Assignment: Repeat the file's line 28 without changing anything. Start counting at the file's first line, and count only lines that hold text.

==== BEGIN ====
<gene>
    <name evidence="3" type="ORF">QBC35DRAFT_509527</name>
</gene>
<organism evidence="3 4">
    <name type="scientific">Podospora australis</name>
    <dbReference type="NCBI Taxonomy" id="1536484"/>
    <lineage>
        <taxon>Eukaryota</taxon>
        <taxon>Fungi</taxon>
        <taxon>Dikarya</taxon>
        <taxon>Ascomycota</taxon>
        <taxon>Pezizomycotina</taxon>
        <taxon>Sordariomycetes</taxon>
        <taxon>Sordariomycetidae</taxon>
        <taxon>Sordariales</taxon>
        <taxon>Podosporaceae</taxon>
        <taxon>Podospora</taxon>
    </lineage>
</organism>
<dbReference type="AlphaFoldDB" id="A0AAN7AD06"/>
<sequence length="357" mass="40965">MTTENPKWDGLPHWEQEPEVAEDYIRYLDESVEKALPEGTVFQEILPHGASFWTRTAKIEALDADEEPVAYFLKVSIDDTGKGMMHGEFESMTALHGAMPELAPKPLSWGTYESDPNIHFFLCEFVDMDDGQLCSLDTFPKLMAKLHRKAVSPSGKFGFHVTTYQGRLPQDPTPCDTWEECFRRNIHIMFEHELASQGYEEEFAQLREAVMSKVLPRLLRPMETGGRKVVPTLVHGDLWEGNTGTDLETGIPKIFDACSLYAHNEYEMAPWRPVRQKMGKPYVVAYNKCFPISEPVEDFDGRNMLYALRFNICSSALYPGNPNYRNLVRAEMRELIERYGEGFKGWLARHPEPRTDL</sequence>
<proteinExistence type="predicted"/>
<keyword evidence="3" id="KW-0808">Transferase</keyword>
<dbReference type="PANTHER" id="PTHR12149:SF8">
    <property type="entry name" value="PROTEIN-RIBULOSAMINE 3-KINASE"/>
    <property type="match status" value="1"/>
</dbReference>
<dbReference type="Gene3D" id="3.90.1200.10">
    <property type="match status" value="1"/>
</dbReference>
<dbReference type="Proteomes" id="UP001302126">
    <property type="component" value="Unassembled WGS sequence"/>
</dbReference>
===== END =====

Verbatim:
<dbReference type="Gene3D" id="3.90.1200.10">